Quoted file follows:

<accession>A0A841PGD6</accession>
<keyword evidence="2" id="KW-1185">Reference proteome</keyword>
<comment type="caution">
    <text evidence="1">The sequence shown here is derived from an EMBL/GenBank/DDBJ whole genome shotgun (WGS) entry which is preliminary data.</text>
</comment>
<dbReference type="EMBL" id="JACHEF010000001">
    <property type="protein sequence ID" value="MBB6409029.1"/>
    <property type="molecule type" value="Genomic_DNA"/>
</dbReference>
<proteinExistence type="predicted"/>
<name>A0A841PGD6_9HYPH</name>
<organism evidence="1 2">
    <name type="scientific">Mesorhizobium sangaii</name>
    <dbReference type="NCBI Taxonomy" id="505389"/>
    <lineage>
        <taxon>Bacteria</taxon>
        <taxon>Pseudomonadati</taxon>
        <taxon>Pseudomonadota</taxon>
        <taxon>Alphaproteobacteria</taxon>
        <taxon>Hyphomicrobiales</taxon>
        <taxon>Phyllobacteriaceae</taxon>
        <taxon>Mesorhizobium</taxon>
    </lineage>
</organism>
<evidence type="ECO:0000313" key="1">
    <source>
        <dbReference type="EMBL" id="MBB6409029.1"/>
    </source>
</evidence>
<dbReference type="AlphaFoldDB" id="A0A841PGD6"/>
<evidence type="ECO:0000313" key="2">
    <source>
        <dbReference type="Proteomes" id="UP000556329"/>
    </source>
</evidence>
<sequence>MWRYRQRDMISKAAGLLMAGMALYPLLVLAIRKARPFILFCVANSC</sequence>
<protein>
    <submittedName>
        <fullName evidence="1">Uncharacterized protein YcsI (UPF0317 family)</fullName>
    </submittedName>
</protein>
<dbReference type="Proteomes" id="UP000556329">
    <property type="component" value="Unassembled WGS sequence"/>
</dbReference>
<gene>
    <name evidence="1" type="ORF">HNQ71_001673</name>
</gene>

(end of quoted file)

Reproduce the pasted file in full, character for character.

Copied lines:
<accession>A0A841PGD6</accession>
<keyword evidence="2" id="KW-1185">Reference proteome</keyword>
<comment type="caution">
    <text evidence="1">The sequence shown here is derived from an EMBL/GenBank/DDBJ whole genome shotgun (WGS) entry which is preliminary data.</text>
</comment>
<dbReference type="EMBL" id="JACHEF010000001">
    <property type="protein sequence ID" value="MBB6409029.1"/>
    <property type="molecule type" value="Genomic_DNA"/>
</dbReference>
<proteinExistence type="predicted"/>
<name>A0A841PGD6_9HYPH</name>
<organism evidence="1 2">
    <name type="scientific">Mesorhizobium sangaii</name>
    <dbReference type="NCBI Taxonomy" id="505389"/>
    <lineage>
        <taxon>Bacteria</taxon>
        <taxon>Pseudomonadati</taxon>
        <taxon>Pseudomonadota</taxon>
        <taxon>Alphaproteobacteria</taxon>
        <taxon>Hyphomicrobiales</taxon>
        <taxon>Phyllobacteriaceae</taxon>
        <taxon>Mesorhizobium</taxon>
    </lineage>
</organism>
<evidence type="ECO:0000313" key="1">
    <source>
        <dbReference type="EMBL" id="MBB6409029.1"/>
    </source>
</evidence>
<dbReference type="AlphaFoldDB" id="A0A841PGD6"/>
<evidence type="ECO:0000313" key="2">
    <source>
        <dbReference type="Proteomes" id="UP000556329"/>
    </source>
</evidence>
<sequence>MWRYRQRDMISKAAGLLMAGMALYPLLVLAIRKARPFILFCVANSC</sequence>
<protein>
    <submittedName>
        <fullName evidence="1">Uncharacterized protein YcsI (UPF0317 family)</fullName>
    </submittedName>
</protein>
<dbReference type="Proteomes" id="UP000556329">
    <property type="component" value="Unassembled WGS sequence"/>
</dbReference>
<gene>
    <name evidence="1" type="ORF">HNQ71_001673</name>
</gene>